Opera Australia brings out David McVicar’s production of Faust for the third season – second time in Sydney. Revived by Shane Placentino the audience has so much to see within the production. There are bound to be new details and interpretations to spot if you saw it the first time around. With deep pitched sets there is plenty of room for multiple layers of action. The lighting design by Paule Constable keeps a constant darkened theme where any number of ghouls and satanist ballet dancers may be hiding. Superb costumes by Brigitte Reiffenstuel add some colour and stark contrast in many places.
Illusions abound when you think you know what you see and suddenly find it’s not at all what was expected includes us in the deceit Faust himself is experiencing.
In the title role from Italy is Ivan Magrì who has spent the majority of his career in Europe and South America. A beautiful tone and great strength, Magrì was held back a little due to illness on opening night and tentative in pitching his high notes. Give him a few days and he’s bound to be back to true form. It didn’t stop the audience from showing him their appreciation.
Teddy Tahu Rhodes features as the nonchalant Mephistopheles – it’s all a game to him. With the most costume changes in the show, he stands bold amongst the crowd in clothes from his favourite eras of time – he’s been around for a while, after all – and even in a dress at one point where, instead of camping it up, remains unchanged with the view he can wear whatever the hell he likes. The voice sounded stronger than the opening of Anna Bolena and the way in which he enjoyed toying with mortals around him was fun.
Marguerite was played by Russian soprano Irina Lungu. Her opening scenes showed a slow moving, fragile and conservative character with a deep underlying sadness that matched the storyline. Her voice is strong and constant though it would have been lovely to add more light, joyfulness and excitement to the Jewel song, the one point in the story where there is potential to broaden the haracter’s scope of emotions.
In the supporting roles Anna Dowsley, ever the crowd favourite, plays the lanky, lovesick Siébel. Her voice just gets better and better. Michael Honeyman played Marguerite’s soldier brother Valentin. Although the more challenging parts to his arias seemed a little strained this is the best dramatic acting we’ve seen from him in a long time. There were wonderful moments where he truly flowed with the drama – lovely to see. Long time Opera Australia Principal Artist Dominica Matthews revelled in her character role of the voluptuous, opportunist neighbour Marthe. Even the devil wasn’t sure if he could handle her. Richard Anderson was in strong voice – let’s hope he can keep his resilience up as both he and Dowsley are playing roles in Faust and Don Giovanni which will keep them stationed at the Opera House most nights of the week.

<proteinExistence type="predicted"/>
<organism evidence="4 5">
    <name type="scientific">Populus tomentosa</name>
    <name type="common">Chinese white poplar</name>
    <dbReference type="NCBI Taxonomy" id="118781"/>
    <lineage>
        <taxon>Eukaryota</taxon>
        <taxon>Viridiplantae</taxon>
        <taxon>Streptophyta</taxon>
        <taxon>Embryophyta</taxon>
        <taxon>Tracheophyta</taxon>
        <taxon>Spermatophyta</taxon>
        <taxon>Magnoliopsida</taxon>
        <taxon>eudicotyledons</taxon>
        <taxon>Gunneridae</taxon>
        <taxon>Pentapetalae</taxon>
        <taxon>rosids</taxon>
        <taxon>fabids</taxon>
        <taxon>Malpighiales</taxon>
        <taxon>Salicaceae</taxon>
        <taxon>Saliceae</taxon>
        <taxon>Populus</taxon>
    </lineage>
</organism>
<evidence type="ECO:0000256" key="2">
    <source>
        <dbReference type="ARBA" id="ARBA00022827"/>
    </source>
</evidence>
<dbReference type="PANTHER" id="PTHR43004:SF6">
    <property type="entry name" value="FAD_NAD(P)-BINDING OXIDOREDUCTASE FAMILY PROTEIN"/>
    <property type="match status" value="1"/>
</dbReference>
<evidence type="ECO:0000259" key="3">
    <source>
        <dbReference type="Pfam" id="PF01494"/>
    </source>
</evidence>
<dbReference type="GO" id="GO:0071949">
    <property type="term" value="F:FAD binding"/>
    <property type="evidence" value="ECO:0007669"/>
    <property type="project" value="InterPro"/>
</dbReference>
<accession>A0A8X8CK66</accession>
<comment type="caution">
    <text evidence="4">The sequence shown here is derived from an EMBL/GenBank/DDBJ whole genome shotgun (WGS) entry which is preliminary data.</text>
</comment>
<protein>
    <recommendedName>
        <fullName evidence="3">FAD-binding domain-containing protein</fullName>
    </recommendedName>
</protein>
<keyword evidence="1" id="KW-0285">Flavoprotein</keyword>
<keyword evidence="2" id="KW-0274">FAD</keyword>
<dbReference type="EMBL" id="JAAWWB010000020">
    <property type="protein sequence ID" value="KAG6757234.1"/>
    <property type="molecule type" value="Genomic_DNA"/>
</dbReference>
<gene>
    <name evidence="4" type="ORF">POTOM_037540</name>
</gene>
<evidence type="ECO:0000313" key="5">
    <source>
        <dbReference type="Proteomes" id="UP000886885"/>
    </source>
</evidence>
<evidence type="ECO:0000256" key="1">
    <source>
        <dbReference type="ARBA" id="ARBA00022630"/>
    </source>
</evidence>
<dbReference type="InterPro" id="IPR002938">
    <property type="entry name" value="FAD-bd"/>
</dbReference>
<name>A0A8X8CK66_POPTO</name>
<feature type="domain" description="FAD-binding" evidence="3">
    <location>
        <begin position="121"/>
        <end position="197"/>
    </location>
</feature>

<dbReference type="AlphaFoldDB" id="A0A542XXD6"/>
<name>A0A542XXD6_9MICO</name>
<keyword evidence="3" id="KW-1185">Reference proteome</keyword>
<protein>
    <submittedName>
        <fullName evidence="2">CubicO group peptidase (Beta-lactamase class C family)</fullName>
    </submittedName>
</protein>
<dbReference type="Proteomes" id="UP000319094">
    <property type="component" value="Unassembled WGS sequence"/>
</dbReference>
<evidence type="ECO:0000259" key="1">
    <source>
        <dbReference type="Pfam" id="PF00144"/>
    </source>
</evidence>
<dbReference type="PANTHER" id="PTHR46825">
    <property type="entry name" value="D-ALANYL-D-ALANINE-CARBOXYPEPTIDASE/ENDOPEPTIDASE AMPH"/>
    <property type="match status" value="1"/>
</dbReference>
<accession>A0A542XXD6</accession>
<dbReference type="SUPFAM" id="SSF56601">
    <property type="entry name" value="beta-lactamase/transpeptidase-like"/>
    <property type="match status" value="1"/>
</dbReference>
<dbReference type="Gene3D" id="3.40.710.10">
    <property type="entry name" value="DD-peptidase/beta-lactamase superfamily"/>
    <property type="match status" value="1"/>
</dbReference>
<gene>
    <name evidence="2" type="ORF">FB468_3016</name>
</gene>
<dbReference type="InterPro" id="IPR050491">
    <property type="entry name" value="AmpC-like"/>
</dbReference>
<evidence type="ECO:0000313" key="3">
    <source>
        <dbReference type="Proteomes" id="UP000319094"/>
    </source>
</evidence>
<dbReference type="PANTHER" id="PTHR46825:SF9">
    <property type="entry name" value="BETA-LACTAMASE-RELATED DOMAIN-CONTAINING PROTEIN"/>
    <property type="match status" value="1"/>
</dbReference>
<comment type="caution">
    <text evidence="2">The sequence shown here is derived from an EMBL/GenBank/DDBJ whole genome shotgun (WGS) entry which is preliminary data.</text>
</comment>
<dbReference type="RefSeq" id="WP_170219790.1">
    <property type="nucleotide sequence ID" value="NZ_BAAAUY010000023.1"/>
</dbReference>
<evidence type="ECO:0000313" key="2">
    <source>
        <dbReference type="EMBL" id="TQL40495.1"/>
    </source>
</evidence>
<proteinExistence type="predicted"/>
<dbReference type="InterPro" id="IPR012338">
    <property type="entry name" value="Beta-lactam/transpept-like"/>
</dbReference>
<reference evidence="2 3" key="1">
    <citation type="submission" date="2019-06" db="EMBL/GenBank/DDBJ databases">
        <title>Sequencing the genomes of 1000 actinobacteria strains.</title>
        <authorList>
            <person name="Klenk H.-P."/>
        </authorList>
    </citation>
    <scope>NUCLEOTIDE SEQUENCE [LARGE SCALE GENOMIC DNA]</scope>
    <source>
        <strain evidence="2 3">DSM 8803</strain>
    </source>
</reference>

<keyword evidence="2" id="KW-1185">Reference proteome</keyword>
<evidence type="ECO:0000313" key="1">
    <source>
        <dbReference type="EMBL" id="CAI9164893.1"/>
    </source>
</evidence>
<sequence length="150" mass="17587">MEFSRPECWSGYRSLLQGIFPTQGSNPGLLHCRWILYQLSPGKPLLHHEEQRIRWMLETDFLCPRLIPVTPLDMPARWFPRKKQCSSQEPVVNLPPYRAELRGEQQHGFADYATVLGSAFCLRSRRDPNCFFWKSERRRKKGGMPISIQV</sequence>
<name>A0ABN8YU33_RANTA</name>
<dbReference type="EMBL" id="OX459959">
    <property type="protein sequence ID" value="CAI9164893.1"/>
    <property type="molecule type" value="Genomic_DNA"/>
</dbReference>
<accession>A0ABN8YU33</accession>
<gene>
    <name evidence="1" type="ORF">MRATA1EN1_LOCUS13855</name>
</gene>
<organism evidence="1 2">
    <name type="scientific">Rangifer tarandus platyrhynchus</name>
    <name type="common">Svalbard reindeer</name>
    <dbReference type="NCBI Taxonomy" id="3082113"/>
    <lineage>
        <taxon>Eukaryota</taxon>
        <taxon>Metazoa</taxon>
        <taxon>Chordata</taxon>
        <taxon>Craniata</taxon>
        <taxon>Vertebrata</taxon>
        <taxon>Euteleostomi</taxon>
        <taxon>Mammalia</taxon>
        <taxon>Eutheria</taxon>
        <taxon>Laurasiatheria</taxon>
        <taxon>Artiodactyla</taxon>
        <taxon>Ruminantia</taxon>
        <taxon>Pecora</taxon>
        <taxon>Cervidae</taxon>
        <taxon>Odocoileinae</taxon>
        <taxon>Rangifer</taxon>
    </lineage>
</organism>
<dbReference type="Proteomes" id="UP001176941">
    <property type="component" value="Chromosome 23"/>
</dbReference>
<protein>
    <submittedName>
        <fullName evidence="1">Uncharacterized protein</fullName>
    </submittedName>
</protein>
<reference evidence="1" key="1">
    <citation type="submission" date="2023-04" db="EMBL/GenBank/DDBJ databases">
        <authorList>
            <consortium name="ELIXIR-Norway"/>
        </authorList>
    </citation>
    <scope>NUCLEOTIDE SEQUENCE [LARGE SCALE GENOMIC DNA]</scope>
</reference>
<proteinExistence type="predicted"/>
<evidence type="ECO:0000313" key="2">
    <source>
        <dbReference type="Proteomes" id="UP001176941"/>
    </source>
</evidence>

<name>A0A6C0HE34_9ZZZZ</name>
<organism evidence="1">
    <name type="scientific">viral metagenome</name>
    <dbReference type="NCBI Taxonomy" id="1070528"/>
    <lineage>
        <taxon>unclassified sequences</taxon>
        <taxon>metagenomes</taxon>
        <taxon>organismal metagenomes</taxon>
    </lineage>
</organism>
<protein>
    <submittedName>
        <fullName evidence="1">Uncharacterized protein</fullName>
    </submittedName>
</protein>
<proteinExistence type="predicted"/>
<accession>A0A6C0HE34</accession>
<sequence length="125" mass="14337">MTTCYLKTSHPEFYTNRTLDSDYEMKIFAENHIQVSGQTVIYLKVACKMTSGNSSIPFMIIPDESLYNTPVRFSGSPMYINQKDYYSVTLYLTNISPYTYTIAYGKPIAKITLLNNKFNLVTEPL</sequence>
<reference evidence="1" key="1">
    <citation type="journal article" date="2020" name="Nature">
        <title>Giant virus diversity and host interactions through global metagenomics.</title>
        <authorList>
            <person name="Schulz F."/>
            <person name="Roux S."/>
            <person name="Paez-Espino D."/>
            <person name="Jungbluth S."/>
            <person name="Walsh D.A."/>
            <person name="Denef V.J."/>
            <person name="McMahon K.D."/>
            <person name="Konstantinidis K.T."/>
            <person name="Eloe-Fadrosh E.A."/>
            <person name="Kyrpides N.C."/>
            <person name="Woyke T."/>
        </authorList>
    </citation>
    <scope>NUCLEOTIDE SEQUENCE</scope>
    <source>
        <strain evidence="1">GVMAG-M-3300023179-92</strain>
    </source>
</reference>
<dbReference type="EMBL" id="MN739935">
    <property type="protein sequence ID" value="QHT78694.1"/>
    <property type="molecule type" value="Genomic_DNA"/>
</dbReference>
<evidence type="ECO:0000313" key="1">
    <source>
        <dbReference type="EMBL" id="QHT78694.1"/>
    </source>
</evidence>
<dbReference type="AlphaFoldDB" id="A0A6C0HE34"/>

The overall production was outstanding. Sex appeal with a harsh, dangerous feel to it; magic which draws the chorus unwillingly into a twitching, convulsing dance for the Golden Calf song and additional dance numbers to make use of a the large cast of dancers. Also interesting to see the reverse set of the theatre (suddenly the audience is on the stage looking out to the auditorium) being the place where Mephistopheles feels most at home to stage his Walpurgis night, a celebration of queens and courtesans. Black angel wings, white angel wings, this stage direction makes connections all throughout the opera from one act to the next, probably too many for this writer to recognise in one sitting.
Highly recommended viewing, Faust runs at the Joan Sutherland Theatre, Sydney Opera House until Wednesday 11 March 2020.
Faust – Ivan Magri
Marguerite – Irina Lungu
Méphistopheles – Teddy Tahu Rhodes
Valentin – Michael Honeyman
Siébel – Anna Dowsley
Marthe – Dominica Matthews
Wagner – Richard Anderson
Conductor – Lorenzo Passerini